BY Maggie | FILED UNDER: UPPER VALLEY | ON November 29, 2018
Julie Eckert reports on the Enfield listserve that a “canine” was recently taken. Description:
Brown. Small. Quite heavy. Taken at Enfield dog park end of Oct. before scarecrows taken down.
Village very disappointed. Faithful ambassador to the park. Made of wood and carpet. Missing from Enfield dog park scarecrow display. Excellent “stay” , will not respond to voice commands. Never jumps up or barks.
If you’ve got the dog, she’s asking you to bring it to 3 Shaker Blvd. in Enfield.
++++ CLICK THE IMAGE FOR MORE PICTURES ++++ Christian Perkins, of White River Junction, Vt., at left, takes photos of a balsam fir tree being donated by Larry and Pat Fortier of Hartland,Vt., on Wednesday. Perkins works for Chippers Inc., a tree service that has been helping care for the tree. The tree will become the official state Christmas tree displayed at the capitol in Montpelier, where a lighting ceremony is set for Friday at 4:30 p.m. The tree was planted by the Fortier’s son Kevin about 30 years ago when he started studying landscape design in college. (Valley News – Rick Russell) Copyright Valley News. May not be reprinted or used online without permission. Send requests to email@example.com.
BTW, there’s a lighting ceremony scheduled for Friday at 4:30 p.m. on the Vermont Statehouse lawn in Montpelier.
p.s. TOTALLY SEPARATE AND UNRELATED, but doesn’t the tree photo remind you of this whole scene?
Spectators watch as the lantern and spire of the Strafford Town House are lifted off the building by crane to be restored on site in Strafford, Vt., Thursday, Sept. 27, 2018. The estimated $107,000 restoration will take place in the coming months. (Valley News – James M. Patterson) Copyright Valley News. May not be reprinted or used online without permission. Send requests to firstname.lastname@example.org.
The Lebanon city hall clock got a new coat of paint on June 7, 1965, as painters from Walter Painting and Decorating of Lebanon, N.H., did the honors high above the city square. (Valley News – Larry McDonald) Copyright Valley News. May not be reprinted or used online without permission. Send requests to email@example.com.
The Fortier family tree, as seen on Route 12 in Hartland. (Photo courtesy Larry Fortier)
Breaking Christmas tree news!
Larry Fortier, of Hartland, says that his family’s tree at their home on Route 12 has been selected to be this year’s Christmas tree on the Vermont Statehouse lawn. It will be removed from their home at 10 a.m. on Wednesday*, Nov.28, he said, and Gov. Phil Scott will light the tree in Montpelier on Friday, Nov. 30 at 4:30 p.m.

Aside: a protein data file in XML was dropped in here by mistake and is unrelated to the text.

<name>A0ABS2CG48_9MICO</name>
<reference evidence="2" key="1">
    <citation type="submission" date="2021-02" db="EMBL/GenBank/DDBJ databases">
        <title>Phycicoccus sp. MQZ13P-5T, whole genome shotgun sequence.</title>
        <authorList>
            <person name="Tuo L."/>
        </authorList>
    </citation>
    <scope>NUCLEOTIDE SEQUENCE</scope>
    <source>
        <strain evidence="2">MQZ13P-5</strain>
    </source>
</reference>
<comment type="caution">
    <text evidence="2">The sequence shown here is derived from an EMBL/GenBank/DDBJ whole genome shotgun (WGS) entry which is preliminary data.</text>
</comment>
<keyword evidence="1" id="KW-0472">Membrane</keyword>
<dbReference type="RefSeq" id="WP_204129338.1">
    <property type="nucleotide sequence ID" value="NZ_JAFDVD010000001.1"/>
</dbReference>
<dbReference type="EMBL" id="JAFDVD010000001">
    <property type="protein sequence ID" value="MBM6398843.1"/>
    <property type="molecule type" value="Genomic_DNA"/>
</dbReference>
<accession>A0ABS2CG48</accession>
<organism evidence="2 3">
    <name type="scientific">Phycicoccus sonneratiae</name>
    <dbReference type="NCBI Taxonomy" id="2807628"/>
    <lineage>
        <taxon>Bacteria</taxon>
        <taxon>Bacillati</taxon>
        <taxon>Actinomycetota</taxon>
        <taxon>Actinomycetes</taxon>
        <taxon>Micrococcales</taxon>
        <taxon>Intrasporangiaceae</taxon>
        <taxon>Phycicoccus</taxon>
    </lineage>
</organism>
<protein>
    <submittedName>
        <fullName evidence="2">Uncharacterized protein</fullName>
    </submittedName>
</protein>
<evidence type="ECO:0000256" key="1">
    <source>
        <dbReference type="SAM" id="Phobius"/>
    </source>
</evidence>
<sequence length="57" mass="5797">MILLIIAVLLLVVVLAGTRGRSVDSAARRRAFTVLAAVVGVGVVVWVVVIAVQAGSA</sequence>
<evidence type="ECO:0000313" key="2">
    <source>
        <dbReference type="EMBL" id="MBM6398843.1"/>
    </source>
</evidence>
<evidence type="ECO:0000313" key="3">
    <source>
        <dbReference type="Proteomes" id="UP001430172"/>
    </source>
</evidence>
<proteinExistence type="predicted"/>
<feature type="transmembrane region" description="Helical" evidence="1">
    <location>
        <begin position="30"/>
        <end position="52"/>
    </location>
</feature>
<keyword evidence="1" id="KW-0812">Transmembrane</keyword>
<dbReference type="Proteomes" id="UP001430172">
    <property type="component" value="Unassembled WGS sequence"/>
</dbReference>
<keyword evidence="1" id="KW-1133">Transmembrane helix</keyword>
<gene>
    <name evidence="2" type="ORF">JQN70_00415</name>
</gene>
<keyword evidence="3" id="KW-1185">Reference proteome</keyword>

“We offered the tree to the state earlier this year,” Larry told me in an email, in response to my questions. “They have a team of two people that travel around in October to evaluate the trees that have been offered by various people. Our tree was not quite as tall as they normally choose but it apparently had the best shape. Anyone that wants to see the tree being removed is welcome.”
The Fortier home is at 95 Route 12 in Hartland.
We also have a “before” picture of the tree, thanks to Larry, who said the 1990 picture shows the tree “when it was planted by our youngest son Kevin.” Congratulations to the Fortier family!
The tree in 1990. (Photo courtesy Larry Fortier)
*The tree was originally scheduled to come down on Tuesday, but was postponed to Wednesday due to a snowy forecast.
Also, if you’re interested in a Christmas tree for your home, how does $5 sound?
Check out the news release we received recently from the U.S. Forest Service:
BY Maggie | FILED UNDER: UPPER VALLEY | ON November 21, 2018
Without having read the methodology I can guarantee these data were not collected Jan-Mar. There’s just no way Vermonters are happier than Hawaiians when the sun has been setting at 4 p.m. for months. https://t.co/3SAAgYk2ko
This year, there are at least three free and public Thanksgiving meals happening in the Upper Valley on Thursday: Listen is hosting one at Sacred Heart Church in Lebanon (starting at noon), and there are also meals at Vermont Law School in South Royalton 11:30 a.m.-1 p.m.) and the White River Junction VFW (noon-3 p.m.).
Listen, a social-service organization based in Lebanon, N.H., held its first community Thanksgiving dinner on Nov. 24, 1988, at the Sacred Heart Parish Hall. Lebanon volunteers Susan Truman, left, and Pam Bennett join others in saying grace before the dinner begins. Seventy-five people ended up taking advantage of the dinner. Listen was prepared to serve up to 150 people, so the abundant leftovers will be distributed to area social service agencies for their weekly community dinners. (Valley News – Bill Conradt) Copyright Valley News. May not be reprinted or used online without permission. Send requests to firstname.lastname@example.org.
Listen, a social-service organization based in Lebanon, N.H., held its first community Thanksgiving dinner on Nov. 24, 1988, at the Sacred Heart Parish Hall. Volunteers Alan Emery and Friddie Labrecque, 8, of Enfield, N.H., carve up turkey in preparation for the feast. Seventy-five people ended up taking advantage of the dinner. Listen was prepared to serve up to 150 people, so the abundant leftovers will be distributed to area social service agencies for their weekly community dinners. (Valley News – Bill Conradt) Copyright Valley News. May not be reprinted or used online without permission. Send requests to email@example.com.